Just ask Tom Delonge what happens when a band tries to do too much. When they try to use too many delay pedals, when they draw the songs out much longer than need be, or when they just add a lot of unnecessary elements to an album to give it that ‘epic,’ grandiose feel. Even he himself may not admit the pitfalls of taking such actions, but most who heard We Don’t Need to Whisper would certainly speak of the problems those actions present.
Well, many of the same problems on that record are problems on Red Orchestra Radio’s The Electric Sleep as well. They almost mirror each other, the exception being the vocals of Ben Lowe versus the vocals of Tom Delonge. The former fares much better in this kind of setting, because he can actually change his inflections to match the song's rhythm at that time. He’s got a very honest quality to his sound that could easily call to mind Daryl Palumbo in the moments he’s not shredding his vocal cords in two.
So for those counting at home, that’s one member of the band who’s doing a good job on the record and contributing his talents in the best possible light. The problems arise because there’s six people in this band -- that’s five who aren’t doing anything of real merit and five who don’t quite grasp the concept of brevity.
The shortest song of the six present on the album is right around the four-and-a-half-minute mark, with three of the other five at at least five minutes, the longest going over 13. For a band who can keep the songwriting interesting for that long, alright, but Red Orchestra Radio simply recycle a lot of the same guitar tones and tremelo effects in a different order, hoping no one will really pay any mind to it.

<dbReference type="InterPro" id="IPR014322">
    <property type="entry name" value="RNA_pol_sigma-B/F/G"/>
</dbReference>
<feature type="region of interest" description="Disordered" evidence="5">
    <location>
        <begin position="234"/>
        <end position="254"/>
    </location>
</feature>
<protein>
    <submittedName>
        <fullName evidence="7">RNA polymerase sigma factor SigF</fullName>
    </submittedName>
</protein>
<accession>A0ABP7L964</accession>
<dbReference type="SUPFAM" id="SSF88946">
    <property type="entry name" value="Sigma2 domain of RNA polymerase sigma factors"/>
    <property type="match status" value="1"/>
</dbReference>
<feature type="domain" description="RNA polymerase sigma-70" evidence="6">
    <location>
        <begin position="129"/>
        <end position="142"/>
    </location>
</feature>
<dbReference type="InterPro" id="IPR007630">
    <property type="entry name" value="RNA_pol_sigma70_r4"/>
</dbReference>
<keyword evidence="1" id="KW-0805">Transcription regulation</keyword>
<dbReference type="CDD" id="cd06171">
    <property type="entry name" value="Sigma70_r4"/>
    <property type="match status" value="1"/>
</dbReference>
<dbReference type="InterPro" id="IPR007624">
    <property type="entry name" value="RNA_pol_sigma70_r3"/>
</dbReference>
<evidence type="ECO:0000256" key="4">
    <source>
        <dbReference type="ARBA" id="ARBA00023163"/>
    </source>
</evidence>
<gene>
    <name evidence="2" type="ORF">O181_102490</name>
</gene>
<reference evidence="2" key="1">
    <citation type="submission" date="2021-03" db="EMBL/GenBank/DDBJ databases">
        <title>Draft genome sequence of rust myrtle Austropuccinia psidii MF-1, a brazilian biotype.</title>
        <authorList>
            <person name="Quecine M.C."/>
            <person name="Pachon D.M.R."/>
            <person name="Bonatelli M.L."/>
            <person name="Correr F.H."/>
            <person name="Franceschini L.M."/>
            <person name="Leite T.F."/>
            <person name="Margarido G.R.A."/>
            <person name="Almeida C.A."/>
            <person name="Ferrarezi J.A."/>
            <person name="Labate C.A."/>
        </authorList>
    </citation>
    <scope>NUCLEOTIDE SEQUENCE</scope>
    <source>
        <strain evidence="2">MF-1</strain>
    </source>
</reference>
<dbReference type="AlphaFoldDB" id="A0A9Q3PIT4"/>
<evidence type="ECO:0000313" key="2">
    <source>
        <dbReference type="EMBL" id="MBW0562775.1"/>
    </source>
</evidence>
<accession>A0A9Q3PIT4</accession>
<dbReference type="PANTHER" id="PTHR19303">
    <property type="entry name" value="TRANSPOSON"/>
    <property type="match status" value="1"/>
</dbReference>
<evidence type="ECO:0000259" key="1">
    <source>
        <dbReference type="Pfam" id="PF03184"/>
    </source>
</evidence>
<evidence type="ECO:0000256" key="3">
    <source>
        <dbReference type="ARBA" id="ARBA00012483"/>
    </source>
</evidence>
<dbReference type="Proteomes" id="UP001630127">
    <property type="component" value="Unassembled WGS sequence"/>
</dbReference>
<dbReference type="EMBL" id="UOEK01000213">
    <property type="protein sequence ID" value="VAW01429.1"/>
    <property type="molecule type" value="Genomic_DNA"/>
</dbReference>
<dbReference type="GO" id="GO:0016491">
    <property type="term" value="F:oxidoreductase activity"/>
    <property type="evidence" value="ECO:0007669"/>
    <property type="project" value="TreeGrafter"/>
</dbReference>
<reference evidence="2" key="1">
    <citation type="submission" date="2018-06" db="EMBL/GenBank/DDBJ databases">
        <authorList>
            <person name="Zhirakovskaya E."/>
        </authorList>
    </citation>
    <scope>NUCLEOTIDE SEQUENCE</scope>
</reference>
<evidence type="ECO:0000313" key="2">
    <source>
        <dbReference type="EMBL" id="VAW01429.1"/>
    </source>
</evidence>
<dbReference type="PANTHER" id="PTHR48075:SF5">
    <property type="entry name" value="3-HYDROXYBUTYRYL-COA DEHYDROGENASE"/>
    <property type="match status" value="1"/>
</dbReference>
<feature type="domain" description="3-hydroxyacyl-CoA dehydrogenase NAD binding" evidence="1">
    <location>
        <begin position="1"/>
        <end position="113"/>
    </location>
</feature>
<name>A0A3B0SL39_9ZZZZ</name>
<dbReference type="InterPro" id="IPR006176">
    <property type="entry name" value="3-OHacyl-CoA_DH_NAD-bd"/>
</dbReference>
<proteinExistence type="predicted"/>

“Hypogenic Hallucination” begins with some twinkling guitars and light tapping of the cymbals, before Lowe’s soaring vocals enter the fold and the guitars pick it up a couple notches. Sounds alright, doesn’t it? Well it is, but the problems are a result of this same pattern being repeated a couple times throughout the course of the song; it simply loses its novelty. Bits and pieces of the instrumentation are spectacular, but the track as a whole lacks the dynamics it needs to stay interesting throughout. By the time it concludes, it feels like half an hour’s gone by. That’s the problem they keep running into. They’ll have some great individual ideas, but try too hard to take things to an epic scale, and not quite hard enough to keep it grounded at keep it interesting.
Whether it was too much ambition, or just the inability to understand how too make long song structures work, Red Orchestra Radio simply tried for too much. I know there’s talent in the band, I can feel the hunger in Ben Lowe’s voice, but they couldn’t pull it all together and make anything more than decent background music.